Park et al (2013) compared BSGI performed shortly after injection of the radiotracer with dual-phase imaging, in which BSGI was repeated 1 hour after the injection.(44) The assumption was that technetium Tc-99m sestamibi uptake might persist on delayed images for malignant lesions, but for benign conditions it would not, thereby reducing false positive results. The study sample comprised 76 women (mean age,
49 years, range 33-61) undergoing evaluation for a palpable lesion or for a diagnosis of multicentricity and/or multifocality in women with biopsy-proven breast cancer, women being screened for breast cancer, or women with multiple lesions detected by mammography or ultrasound in which BSGI was used to determine an appropriate biopsy site. Thirteen women had breast cancer. Comparing single-phase and
dual-phase BSGI, sensitivity was 77% and 69%, respectively (p=1.0); specificity was 83% and 95%, respectively (p=0.008). Thus, dual-phase imaging appeared to increase specificity without a significant effect on sensitivity. However, as the authors noted, the sample size was small. In a subsequent retrospective study by Park et al (2014), diagnostic accuracy of BSGI was increased when both visual and semiquantitative readings (normalized for tracer uptake in the unaffected contralateral breast [background uptake]) were employed compared with visual analysis alone.(45)

Weigert et al (2012) reported data from a retrospective multicenter patient registry.(46) This study analyzed 1042 patients drawn from 2004 patients in the registry. Women included in the study had BSGI imaging, pathologic diagnosis by biopsy, and at least 6 months of follow-up. BSGI had been recommended for patients with at least 2 of the following indications: equivocal or negative mammogram/ultrasound and an unresolved clinical concern; personal history of breast cancer or current cancer diagnosis; palpable masses negative on mammogram or ultrasound; radiodense breast tissue; or high risk for breast cancer. In this population, BSGI had a reported sensitivity of 91%, specificity of 77%, PPV of 57%, and NPV of 96%. In 139 patients who had a suspicious lesion on mammography, BSGI imaging was negative in 21 cases, 13 of which were true negatives and 8 of which were false negatives.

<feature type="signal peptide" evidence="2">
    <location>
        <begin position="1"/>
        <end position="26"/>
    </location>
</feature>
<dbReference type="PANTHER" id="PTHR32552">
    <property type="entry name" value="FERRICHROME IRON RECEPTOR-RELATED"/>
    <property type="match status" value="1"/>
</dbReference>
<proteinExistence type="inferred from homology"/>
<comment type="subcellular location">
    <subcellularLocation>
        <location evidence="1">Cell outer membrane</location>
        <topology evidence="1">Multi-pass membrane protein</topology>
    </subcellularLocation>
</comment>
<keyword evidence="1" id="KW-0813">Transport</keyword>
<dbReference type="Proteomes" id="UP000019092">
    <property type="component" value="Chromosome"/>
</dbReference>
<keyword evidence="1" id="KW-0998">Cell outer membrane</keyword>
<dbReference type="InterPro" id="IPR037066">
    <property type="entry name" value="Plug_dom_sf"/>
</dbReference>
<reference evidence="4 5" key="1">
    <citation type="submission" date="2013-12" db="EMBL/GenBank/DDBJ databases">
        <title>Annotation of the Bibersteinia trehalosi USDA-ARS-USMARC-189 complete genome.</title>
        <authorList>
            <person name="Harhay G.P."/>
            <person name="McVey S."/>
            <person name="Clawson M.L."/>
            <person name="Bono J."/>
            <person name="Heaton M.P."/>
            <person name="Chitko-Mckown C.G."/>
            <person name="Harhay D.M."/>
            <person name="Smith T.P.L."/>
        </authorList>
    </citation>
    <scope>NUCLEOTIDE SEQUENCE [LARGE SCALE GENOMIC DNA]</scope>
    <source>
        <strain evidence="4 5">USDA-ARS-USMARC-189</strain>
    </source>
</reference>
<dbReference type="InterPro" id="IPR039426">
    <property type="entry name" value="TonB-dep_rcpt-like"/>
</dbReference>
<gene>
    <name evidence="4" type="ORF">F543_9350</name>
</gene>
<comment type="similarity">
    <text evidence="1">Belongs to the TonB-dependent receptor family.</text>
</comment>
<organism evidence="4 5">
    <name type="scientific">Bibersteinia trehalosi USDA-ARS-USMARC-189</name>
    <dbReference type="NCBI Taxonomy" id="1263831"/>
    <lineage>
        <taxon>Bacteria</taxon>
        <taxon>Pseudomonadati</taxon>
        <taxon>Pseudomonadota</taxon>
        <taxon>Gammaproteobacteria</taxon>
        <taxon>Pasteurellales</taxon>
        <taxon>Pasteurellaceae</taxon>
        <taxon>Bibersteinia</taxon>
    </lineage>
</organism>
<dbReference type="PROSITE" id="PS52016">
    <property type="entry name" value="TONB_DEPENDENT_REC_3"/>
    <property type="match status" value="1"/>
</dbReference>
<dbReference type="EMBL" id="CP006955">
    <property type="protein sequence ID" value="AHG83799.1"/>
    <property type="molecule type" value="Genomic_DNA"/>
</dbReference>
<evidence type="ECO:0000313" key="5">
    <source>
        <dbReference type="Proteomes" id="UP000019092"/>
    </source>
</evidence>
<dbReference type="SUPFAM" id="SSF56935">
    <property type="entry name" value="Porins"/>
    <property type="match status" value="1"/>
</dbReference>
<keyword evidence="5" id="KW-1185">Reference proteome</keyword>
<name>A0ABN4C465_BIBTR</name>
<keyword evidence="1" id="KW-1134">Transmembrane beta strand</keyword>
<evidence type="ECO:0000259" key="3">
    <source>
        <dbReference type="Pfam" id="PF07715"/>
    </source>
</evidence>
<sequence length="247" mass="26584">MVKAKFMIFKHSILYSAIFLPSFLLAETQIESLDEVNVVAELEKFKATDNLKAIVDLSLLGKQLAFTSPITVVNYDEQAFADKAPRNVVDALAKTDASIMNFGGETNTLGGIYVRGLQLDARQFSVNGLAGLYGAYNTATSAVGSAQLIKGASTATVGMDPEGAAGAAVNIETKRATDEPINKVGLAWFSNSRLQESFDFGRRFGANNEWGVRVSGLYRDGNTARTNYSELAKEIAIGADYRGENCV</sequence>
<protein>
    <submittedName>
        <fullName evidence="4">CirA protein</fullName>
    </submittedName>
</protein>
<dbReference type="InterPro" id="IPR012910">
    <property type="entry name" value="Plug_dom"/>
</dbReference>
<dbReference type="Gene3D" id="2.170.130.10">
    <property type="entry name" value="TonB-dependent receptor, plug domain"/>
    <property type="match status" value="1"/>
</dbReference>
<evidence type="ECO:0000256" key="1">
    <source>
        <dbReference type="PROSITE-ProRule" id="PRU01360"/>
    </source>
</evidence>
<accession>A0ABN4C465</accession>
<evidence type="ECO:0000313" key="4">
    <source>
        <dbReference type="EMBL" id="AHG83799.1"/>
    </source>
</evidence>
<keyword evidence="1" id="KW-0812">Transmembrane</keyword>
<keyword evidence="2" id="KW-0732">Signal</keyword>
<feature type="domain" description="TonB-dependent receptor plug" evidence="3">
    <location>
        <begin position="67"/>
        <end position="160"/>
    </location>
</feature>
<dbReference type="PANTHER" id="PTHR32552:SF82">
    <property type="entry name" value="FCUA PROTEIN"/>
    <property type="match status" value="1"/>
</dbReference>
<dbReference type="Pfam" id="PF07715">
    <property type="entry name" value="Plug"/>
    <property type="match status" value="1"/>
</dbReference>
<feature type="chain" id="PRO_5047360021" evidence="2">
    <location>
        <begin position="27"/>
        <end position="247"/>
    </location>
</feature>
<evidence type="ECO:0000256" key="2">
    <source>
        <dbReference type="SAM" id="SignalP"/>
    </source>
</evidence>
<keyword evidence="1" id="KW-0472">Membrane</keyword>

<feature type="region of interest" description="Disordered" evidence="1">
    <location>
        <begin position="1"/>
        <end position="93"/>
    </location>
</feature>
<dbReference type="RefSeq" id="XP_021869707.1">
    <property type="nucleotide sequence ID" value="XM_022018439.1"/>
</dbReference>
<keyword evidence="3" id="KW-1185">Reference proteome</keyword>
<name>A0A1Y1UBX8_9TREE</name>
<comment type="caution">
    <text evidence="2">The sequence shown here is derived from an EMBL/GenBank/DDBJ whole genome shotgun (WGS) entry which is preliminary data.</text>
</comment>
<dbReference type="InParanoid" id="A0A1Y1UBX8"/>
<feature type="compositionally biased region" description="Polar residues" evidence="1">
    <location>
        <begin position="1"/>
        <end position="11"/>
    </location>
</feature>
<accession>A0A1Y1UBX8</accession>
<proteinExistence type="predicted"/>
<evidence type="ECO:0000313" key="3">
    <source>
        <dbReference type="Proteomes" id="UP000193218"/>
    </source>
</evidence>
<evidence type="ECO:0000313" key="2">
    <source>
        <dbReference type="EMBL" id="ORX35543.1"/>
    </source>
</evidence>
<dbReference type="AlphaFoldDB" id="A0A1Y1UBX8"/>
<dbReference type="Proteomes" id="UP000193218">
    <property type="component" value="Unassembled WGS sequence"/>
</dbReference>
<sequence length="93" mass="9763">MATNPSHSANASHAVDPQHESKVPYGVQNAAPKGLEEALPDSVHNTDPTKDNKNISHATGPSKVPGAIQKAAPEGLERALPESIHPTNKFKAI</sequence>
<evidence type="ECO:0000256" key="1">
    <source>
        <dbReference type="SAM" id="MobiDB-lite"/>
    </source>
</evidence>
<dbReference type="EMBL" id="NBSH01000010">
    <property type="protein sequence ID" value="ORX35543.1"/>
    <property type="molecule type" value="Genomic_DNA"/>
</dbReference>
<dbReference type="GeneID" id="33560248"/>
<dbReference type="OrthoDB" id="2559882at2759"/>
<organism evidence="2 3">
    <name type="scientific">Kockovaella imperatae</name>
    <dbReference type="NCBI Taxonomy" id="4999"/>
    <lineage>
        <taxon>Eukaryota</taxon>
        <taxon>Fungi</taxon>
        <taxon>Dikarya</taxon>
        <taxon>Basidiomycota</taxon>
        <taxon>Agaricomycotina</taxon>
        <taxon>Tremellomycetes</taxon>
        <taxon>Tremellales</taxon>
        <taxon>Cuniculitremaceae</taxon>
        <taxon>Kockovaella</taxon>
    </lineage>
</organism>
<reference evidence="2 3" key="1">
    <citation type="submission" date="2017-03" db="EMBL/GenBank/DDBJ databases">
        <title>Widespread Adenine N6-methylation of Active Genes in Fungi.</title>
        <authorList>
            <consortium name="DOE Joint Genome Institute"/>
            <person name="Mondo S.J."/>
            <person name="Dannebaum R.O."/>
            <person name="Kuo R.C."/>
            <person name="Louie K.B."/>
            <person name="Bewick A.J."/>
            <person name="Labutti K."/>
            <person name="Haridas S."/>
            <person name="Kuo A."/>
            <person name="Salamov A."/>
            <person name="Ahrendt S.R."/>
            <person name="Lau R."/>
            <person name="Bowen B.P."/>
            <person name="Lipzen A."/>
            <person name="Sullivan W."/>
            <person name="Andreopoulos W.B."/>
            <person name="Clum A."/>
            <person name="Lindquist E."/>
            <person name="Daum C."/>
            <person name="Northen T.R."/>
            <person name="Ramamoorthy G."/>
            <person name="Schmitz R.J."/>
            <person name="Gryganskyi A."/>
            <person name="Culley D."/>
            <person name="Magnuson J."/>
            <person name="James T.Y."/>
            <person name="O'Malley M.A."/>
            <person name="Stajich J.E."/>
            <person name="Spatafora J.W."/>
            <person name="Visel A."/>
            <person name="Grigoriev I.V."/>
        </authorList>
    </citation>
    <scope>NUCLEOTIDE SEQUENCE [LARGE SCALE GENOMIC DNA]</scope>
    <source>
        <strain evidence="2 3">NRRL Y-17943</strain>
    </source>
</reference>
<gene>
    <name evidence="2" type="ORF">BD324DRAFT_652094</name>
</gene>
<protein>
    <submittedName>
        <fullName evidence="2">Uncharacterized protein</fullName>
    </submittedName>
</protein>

Section Summary

The mix of indications in these studies makes it difficult to generalize the results or to determine whether the performance of BSGI varies by indication. Also, test accuracy may vary by indication and intended use. For example, high sensitivity is important if the objective is to identify multifocal or multicentric disease; high NPV is desirable if the goal is to reduce the number of women referred for biopsy.

Meta-Analysis of BSGI

Sun et al (2013) performed a systematic review and meta-analysis on the “clinical usefulness of [BSGI] as an adjunct modality to mammography for diagnosis of breast cancer.”(47) The authors included 19 studies in 5 separate analyses. Some of these studies were included in the evidence tables of the TEC Assessment, but others did not meet our inclusion criteria, eg, the study population comprised women with breast cancer. Random effects models were used when there was substantial heterogeneity.